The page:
Farming in the City: STATHS building a legacy of agricultural science
Audley Sanson, head of the agricultural department at the St Andrew Technical High School (STATHS), is convinced that his school has the best agricultural science programme in the country.
In fact, he has a five-year plan of making it the best programme in the Caribbean.
When THE STAR team visited the school, Sanson proudly led us around the farm, which was sectionalised in different areas on the compound.
Sanson said he started the programme 24 years ago with a few rows of callaloo and 23 students.
Now, the programme has grown to include both crop and livestock rearing. Scattered on the school’s compound are plots where produce such as corn, sweet pepper, tomato, garden egg, cabbage, pak choi, plantain, and yam are planted.
There’s also a thriving apiary, a chicken coop for layers, a greenhouse, and a pig pen. The school even has a slaughter house equipped with a defeathering machine.
Sanson said the school practises subsistence farming. The produce from the farm is used in the school’s canteen, and the remainder sold to the school’s staff, at a price slightly below market value.
Agricultural science is embedded in the school’s curriculum and students are introduced to it from grade seven.
Each year, Sanson said, up to 40 students sit the subject at Caribbean Secondary Education Certificate and Caribbean Advanced Proficiency Examination levels, and the school boasts a 100 per cent pass rate.
He said STATHS takes a holistic approach to developing the programme.
“What we try to do here at STATHS is to integrate the technical areas. So if we’re gonna fix the fowl house, we get the building construction teacher to be a part of it. If we’re going to do any welding, we get those students involved; and we have the 4-H students doing our water harvesting,” he said
But this legacy of farming that Sanson is determined to build at STATHS is not without its challenges.
“Majority of my students are from the inner-city communities. And there’s the whole stigma when it comes on to where they’re living,” he said.
His passion for the subject is contagious, and he, along with the two other agricultural science teachers, find ways to get the students involved and interested.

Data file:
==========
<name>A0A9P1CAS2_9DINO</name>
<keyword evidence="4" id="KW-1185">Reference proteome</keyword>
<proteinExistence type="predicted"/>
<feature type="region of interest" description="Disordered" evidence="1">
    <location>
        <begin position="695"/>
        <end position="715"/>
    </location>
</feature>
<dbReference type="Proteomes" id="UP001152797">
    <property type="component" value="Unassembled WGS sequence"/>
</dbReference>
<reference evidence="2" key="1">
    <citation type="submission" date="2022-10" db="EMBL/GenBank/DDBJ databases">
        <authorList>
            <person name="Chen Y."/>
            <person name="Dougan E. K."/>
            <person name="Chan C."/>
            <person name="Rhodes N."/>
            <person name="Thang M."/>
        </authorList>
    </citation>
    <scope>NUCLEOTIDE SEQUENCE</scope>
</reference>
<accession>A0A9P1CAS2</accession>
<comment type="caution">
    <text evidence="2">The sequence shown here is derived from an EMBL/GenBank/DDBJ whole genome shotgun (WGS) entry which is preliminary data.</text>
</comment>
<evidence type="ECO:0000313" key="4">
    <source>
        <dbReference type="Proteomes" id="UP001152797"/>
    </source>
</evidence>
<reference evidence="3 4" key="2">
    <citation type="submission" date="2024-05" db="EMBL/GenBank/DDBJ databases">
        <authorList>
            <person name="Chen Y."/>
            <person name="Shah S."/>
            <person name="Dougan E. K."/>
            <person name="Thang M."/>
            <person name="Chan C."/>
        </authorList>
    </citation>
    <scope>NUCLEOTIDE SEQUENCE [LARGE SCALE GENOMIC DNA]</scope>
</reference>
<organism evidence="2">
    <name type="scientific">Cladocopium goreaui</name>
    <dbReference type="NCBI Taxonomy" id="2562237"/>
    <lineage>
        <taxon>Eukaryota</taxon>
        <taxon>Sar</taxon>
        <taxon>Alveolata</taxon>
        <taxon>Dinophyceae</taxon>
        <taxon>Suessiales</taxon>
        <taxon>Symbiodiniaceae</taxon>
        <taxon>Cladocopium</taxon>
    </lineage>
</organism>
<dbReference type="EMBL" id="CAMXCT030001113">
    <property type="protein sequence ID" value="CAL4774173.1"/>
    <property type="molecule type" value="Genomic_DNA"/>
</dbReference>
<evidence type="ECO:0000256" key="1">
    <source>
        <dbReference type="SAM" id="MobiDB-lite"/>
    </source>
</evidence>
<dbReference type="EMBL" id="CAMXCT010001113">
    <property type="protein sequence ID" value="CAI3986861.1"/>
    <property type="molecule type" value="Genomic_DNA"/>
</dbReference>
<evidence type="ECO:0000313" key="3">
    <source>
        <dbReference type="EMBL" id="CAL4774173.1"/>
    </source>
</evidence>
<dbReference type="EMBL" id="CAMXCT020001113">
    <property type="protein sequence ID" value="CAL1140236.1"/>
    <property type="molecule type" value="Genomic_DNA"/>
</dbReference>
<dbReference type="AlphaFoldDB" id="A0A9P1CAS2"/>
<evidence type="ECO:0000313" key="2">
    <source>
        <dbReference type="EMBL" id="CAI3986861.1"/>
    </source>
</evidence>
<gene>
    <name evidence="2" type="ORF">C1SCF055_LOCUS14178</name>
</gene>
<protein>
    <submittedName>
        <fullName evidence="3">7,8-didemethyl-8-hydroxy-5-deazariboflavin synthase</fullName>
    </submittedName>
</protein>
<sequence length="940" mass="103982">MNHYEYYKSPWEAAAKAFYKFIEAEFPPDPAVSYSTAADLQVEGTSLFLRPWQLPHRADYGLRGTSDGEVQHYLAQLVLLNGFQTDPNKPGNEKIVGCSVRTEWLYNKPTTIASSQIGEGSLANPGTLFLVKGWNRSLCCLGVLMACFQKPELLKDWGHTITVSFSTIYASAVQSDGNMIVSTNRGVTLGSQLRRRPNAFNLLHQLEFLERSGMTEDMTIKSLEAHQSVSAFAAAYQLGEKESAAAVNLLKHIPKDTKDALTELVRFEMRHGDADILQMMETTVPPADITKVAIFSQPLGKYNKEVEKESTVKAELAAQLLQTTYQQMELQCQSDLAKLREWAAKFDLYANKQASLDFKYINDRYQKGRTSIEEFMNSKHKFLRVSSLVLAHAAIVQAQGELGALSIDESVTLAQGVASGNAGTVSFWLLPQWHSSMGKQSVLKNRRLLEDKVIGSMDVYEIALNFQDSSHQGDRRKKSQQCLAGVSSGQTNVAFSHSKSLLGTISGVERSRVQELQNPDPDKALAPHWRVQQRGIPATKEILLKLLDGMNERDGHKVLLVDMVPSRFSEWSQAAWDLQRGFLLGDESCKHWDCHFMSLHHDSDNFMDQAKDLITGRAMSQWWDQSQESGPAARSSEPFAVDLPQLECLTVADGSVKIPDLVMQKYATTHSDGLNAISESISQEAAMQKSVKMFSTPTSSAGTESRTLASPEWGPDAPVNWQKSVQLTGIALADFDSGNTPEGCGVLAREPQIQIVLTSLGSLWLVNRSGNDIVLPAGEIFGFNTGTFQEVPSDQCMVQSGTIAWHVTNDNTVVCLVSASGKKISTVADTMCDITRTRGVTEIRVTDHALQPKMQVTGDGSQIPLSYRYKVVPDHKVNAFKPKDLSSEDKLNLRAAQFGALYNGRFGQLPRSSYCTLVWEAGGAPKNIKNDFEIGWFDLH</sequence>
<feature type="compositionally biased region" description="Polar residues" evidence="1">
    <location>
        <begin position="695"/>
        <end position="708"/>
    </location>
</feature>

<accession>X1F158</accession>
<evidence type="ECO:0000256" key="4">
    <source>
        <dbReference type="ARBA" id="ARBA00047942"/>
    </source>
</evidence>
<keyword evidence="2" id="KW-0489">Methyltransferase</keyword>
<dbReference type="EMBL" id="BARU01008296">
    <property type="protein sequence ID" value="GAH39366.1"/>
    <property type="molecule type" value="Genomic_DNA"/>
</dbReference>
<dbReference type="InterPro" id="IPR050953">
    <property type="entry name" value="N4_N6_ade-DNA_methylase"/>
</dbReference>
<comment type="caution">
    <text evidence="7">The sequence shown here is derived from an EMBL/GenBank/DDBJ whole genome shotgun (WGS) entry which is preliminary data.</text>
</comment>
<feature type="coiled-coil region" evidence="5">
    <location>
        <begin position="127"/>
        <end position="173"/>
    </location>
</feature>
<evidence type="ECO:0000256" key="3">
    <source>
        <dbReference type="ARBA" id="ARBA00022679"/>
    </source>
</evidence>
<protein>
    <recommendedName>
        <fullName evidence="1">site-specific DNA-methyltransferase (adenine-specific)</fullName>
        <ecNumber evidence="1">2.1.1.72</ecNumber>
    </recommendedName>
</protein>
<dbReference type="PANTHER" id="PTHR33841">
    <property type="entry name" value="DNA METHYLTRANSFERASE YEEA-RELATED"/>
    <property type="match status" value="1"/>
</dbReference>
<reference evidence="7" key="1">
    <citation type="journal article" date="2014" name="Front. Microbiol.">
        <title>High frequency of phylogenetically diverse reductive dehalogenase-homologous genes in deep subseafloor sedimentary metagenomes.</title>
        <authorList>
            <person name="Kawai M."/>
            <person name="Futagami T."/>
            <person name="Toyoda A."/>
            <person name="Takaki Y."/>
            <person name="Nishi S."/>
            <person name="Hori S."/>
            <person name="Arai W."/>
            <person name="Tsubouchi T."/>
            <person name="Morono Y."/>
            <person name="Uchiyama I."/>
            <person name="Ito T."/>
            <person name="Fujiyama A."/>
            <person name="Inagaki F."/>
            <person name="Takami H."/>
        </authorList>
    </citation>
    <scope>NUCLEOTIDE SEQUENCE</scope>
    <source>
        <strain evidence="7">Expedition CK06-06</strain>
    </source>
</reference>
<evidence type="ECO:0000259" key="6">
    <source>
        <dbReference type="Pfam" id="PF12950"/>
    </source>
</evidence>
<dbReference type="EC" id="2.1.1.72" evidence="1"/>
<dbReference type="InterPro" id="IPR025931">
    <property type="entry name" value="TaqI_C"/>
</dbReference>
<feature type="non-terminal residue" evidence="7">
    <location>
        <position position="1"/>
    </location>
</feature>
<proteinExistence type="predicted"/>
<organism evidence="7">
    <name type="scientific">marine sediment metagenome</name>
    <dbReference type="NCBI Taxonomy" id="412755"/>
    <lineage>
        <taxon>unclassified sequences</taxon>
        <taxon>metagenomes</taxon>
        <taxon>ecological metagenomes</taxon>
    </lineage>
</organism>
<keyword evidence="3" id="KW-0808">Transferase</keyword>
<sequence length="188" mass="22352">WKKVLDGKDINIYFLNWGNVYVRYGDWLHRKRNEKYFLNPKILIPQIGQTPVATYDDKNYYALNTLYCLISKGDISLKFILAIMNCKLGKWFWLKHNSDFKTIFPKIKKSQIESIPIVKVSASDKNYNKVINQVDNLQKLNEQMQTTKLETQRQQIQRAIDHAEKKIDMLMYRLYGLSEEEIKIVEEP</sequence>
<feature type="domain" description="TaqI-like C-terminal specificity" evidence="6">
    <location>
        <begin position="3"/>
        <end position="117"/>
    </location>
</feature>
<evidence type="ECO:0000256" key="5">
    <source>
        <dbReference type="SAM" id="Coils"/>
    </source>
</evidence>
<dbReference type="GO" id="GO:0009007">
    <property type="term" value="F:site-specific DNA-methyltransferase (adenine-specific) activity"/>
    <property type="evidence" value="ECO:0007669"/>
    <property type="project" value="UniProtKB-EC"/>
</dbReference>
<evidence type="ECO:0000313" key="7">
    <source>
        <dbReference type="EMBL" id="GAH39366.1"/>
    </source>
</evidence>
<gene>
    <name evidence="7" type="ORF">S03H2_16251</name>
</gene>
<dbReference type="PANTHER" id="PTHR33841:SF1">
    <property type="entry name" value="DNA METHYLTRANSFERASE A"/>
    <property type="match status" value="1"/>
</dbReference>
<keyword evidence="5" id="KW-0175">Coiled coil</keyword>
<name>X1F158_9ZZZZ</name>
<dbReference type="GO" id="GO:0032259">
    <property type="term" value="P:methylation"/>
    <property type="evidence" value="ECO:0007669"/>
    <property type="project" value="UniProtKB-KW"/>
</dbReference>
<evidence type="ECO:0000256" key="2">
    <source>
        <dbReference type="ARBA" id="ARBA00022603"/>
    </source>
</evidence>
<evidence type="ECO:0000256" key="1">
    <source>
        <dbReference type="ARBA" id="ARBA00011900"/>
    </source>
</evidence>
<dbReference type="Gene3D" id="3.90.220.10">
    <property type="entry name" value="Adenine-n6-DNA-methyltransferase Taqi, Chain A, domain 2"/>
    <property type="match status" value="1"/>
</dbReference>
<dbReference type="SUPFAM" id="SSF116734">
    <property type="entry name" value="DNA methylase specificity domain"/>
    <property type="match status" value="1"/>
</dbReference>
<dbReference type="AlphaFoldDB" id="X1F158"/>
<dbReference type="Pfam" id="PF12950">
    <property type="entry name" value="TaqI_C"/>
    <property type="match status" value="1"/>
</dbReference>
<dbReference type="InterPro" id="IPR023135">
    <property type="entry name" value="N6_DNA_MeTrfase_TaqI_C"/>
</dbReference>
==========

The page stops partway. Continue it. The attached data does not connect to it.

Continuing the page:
“They don’t really like to be indoors, they like to be open and out there. So a programme like agricultural science for these students works magic,” he said. “At the end of the day, some tend to go back to their little space, and they practise. So they’ll tell you that they started with five chickens, some will have a row of callaloo.”
But there’s one challenge that up until recently, Sanson and his staff found unbearable – the drought.
“For some reason, at this time of the year, it makes no sense we practise agriculture. My grade-10 students, in short order, they will be assessed, and they’ll need to get the practice. So some of the times when the moderators come, we don’t really have nothing to show in terms of crops. And it goes against them,” he said. “But I can say, thanks to 4-H and other stakeholders, we’re now erecting tanks for rainwater harvesting.”
Currently, the programme is funded by the school. But Sanson is hoping to get other stakeholders on board to offer scholarships to his students.
“I would love to see all of my 14 students on scholarships to CASE [College of Agriculture, Science and Education], where they can do food processing. But, unfortunately, we don’t have a system like that where we can move them. Many of my students are from the most violent inner-city areas, and they are the ones who are doing extremely well, but they are not able to move beyond STATHS,” he said.